After many years of blogging, and consistent with my desire to move toward retirement, we have ended the Insights blog. Thanks to Doug Bedell for his years of blog support.

Keep Promising Young Immigrants With Us

Posted on October 7, 2012
Filed Under Business, Government, Technology | Leave a Comment

Whichever candidates win these elections, when we get back to governing, it can be hoped that a high priority will be given to sensible immigration reform. We keep reading about talented people, capable of contributing greatly to U.S. fortunes, who have returned home because their visas expired. It simply doesn’t figure that skillful, inventive people would be sent packing by a country – the U.S. – that needs them.

The latest such report we’ve seen comes on the site by Samantha Huang, a research assistant at Stanford Law School. She leads into a new book, published by the Ewing Marion Kauffman Foundation, reporting that “high-tech, immigrant-founded startups – a critical source of fuel for the U.S. economy – has (stet) stagnated and is on the verge of decline.” Press release grammar aside, this book appears to pull together the dire evidence that we are starting to send more foreign-born entrepreneurs home than we are welcoming. How can that be in a nation that needs every source of brainpower available to it?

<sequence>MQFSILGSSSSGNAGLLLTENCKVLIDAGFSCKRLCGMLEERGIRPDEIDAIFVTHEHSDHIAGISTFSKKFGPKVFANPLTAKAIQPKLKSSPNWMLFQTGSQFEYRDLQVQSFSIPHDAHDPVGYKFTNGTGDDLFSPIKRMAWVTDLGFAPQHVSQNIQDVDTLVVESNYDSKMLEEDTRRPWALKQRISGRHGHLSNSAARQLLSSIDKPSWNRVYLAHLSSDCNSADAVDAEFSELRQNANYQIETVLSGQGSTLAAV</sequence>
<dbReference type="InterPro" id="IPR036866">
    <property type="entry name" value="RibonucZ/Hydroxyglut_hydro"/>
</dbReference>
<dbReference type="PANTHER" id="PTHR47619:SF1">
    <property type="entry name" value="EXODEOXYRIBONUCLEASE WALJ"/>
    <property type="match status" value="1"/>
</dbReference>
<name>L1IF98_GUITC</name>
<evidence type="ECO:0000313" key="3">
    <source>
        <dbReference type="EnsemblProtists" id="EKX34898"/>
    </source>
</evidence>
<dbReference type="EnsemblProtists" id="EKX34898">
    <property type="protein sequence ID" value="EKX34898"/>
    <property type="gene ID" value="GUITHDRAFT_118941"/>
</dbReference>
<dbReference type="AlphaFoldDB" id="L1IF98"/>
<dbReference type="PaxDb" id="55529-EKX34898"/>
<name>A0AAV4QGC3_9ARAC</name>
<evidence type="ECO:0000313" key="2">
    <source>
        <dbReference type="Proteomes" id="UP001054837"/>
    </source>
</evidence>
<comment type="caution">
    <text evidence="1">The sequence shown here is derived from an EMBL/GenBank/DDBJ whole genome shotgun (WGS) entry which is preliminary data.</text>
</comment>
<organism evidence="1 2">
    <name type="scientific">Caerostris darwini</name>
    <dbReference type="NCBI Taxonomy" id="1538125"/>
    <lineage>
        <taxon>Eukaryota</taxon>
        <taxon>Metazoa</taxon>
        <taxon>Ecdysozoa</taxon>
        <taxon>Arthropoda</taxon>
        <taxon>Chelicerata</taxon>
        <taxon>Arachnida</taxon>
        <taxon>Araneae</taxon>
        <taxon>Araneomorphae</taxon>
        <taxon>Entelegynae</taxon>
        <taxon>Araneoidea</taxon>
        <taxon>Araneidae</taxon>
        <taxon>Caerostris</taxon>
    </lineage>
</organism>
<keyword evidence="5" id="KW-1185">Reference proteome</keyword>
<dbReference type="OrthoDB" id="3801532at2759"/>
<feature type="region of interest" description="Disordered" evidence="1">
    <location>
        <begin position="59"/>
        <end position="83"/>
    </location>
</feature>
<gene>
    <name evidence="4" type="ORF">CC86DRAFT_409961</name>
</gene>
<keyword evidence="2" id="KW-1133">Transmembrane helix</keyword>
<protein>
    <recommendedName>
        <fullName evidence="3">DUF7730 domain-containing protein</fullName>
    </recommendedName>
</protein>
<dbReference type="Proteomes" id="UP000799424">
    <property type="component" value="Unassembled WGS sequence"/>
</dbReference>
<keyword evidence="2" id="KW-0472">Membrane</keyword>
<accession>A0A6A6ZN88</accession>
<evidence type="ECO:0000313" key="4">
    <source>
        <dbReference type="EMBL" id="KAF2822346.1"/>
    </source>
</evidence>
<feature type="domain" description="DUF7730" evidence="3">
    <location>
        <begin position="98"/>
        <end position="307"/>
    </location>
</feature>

Today’s economic conditions are puzzling. Nobody, including the Federal Reserve Bank, appears to know with any assurance why U.S. economic growth is so tepid. Instead of cheering on creative people who have been trained at U.S. colleges and universities, should we be sending the foreign-born among them home? No way.

“‘America’s New Immigrant Entrepreneurs: Then and Now,'” says the aforementioned press release, “shows that the proportion of immigrant-founded companies nationwide has slipped from 25.3 percent to 24.3 percent since 2005. The drop is even more pronounced in Silicon Valley, where the percentage of immigrant-founded startups declined from 52.4 percent to 43.9 percent…

“For several years, anecdotal evidence has suggested that an unwelcoming immigration system and enviroment in the U.S. has created a ‘reverse brain drain.’ This report confirms it with data,” says Dane Stangler, director of Research and Policy at the Kauffman Foundation. “To maintain a dynamic economy the U.S. needs to embrace immigrant entrepreneurs.”

Founded by Edwing Kauffman, who built Marion Laboratories into a global presence before selling it to Merrell Dow in 1989, the Kauffman Foundation is based in America’s heartland, Kansas City, Mo., not on either coast. But Kauffman, who died in 1993, “wanted to help young people, especially those from disadvantaged backgrounds, get a quality education that would enable them to reach their full potential.”

Should we be sending foreign-born people who are discovering their highly promising potential and want to apply it in the U.S. home? You would hardly think so. But that’s what’s been happening with increasing regularity at America’s immigration portals.

For whatever reasons, the exceptions to the downward retention trend are immigrants from India and China. We’re happy for them, but not so happy for us, that many other promising, U.S-educated young young people are being sent home.

When the elections are past, we need to get our eyes back on the ball in many ways. That includes insuring that creative young people, including those who are technologically adept, who may have been born abroad but want to flourish in America are allowed to do so, for their benefit and ours. – Doug Bedell


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